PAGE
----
But note that we're doing additional work by generating the pseudorandom numbers and the clanking recursion machinery and consequent garbage collections. Haskell's default pseudorandom generator is famously slow, so we must be careful that we're measuring Haskell's performance on our own code, rather than the wrapper which invokes the generator. This is accomplished by the fbench_baseline.hs program. This uses precisely the same logic to run the benchmark, but performs a null computation in place of the ray trace. (I've left all the ray trace code in this program, in case you want to experiment with switching all or part of it back on.) To calculate the “true” run time of the benchmark on the ray tracing code, we take the run time of fbench.hs and subtract that of fbench_baseline.hs for the same number of iterations. In comparing this with the run time of procedural languages, we assume that the loop overhead of those languages wrapping iterations of the benchmark is negligible; this is almost always the case, but it is not so in Haskell, hence the need for this correction.

Haskell purists may object to this whole exercise and contend that the fairest benchmark is a straight port of the C, FORTRAN, etc. code, measuring it against those languages. I am sympathetic to this argument—after all, if one of the main design goals of the language is to allow factoring out redundant computations, isn't that worthy of being measured in a benchmark? On the other hand, the mission of fbench, since its origin in the 1980s, has been to measure the performance of trigonometric function intense code, and one hardly accomplishes that by running code where all but the last iteration of the benchmark is optimised out by the compiler. Understand—I am extremely impressed, if not in awe, of Haskell's optimisation, but I also want to get a result which people can compare against realistic code, not a contrived benchmark like this one which (in procedural language implementations) simply does the same computation over and over. If you want to experience the magic of lazy evaluation, build the fbench_pure.hs program. It eschews randomisation of the design being ray traced and forcing evaluation of the results, and consequently runs in near-constant time regardless of the iteration count requested. If you wish to explore other strategies for fairly benchmarking Haskell, it's probably best to start with fbench_pure.hs, to which you can add your own code to force evaluation as appropriate.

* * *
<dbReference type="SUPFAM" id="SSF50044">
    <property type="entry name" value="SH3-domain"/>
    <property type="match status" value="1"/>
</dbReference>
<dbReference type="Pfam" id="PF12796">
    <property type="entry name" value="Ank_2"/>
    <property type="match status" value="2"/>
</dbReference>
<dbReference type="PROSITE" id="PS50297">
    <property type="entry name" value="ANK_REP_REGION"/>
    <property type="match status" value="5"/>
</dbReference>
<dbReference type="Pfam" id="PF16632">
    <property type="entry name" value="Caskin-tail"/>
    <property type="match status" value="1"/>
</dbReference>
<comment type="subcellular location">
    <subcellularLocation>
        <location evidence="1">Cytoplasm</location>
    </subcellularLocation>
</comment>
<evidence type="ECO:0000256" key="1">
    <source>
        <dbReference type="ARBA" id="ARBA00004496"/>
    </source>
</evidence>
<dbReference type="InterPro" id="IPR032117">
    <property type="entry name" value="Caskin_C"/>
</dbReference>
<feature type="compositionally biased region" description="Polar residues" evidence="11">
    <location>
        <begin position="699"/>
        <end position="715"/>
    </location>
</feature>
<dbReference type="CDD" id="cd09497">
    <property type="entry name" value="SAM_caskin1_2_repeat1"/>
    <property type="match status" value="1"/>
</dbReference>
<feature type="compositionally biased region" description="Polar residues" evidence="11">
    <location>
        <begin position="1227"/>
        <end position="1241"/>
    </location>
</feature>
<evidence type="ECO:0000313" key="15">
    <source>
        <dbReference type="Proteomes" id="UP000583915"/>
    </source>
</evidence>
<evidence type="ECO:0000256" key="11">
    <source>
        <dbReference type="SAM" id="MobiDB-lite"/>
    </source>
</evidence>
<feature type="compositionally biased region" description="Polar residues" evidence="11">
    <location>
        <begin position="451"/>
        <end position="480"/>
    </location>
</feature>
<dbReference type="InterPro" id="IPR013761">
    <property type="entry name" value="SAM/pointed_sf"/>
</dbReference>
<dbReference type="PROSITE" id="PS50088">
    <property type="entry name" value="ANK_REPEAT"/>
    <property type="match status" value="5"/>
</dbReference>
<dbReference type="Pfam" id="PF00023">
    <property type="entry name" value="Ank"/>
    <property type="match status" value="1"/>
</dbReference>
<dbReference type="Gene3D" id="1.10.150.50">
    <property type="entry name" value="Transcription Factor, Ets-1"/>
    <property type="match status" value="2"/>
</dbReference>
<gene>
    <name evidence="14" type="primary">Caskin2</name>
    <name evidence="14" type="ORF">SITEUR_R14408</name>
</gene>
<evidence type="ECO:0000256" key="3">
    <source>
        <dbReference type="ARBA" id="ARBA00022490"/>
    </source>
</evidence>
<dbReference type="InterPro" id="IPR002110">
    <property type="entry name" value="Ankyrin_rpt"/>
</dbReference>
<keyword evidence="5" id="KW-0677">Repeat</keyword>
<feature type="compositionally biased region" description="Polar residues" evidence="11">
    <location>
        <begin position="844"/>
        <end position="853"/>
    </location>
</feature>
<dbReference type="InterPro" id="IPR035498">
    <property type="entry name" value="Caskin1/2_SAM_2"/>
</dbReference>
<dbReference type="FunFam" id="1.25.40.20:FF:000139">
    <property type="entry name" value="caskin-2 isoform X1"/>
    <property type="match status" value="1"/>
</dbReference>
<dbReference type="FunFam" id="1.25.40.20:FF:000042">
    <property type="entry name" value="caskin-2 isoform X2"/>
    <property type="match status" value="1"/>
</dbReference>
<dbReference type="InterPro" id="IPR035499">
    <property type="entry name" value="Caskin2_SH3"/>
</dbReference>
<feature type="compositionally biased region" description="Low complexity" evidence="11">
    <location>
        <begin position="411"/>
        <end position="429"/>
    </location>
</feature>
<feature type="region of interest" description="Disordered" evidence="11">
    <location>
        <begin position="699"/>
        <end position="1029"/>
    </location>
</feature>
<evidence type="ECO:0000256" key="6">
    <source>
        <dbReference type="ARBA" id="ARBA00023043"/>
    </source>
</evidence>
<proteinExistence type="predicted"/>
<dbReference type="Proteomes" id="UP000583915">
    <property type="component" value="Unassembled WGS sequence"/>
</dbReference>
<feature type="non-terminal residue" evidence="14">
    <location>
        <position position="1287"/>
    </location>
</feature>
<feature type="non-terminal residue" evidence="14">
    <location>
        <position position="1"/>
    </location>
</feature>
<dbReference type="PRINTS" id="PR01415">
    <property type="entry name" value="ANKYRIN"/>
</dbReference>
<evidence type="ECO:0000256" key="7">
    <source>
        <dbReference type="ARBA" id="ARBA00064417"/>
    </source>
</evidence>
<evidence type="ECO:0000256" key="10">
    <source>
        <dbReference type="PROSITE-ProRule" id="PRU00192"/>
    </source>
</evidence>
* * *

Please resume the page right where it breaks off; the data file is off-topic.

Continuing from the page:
Finally, let me note that this is the first Haskell program I have ever written (I developed a deep appreciation for the language in the process, and I trust it shall not be my last). I have tried to do things “the Haskell way”, but I may have committed any number of beginner blunders which elicit gnashville sounds from the teeth of those fluent in the language. If so, please chastise me and offer suggestions as to how I might remedy the shortcomings you perceive in this code.

In this release, the C benchmarks, which were previously at the top level of the directory tree in the archive, have been moved into their own c subdirectory with its own Makefile. The C benchmark programs are unchanged.

Update: Benchmark results for Haskell revised to use timings with GHC 7.4.1 and Haskell platform 2012.2.0.0. Its results are substantially better than those of the 6.12.3 compiler I originally used. (2012-09-23 12:23 UTC)

Update: Benchmark results for Haskell revised to use timings with strict fields for primitive types and the -funbox-strict-fields compiler option, which almost doubled execution speed. Special thanks to Don Stewart for analysing the benchmark and recommending this. (2012-09-24 15:40 UTC)

Posted at September 22, 2012 15:47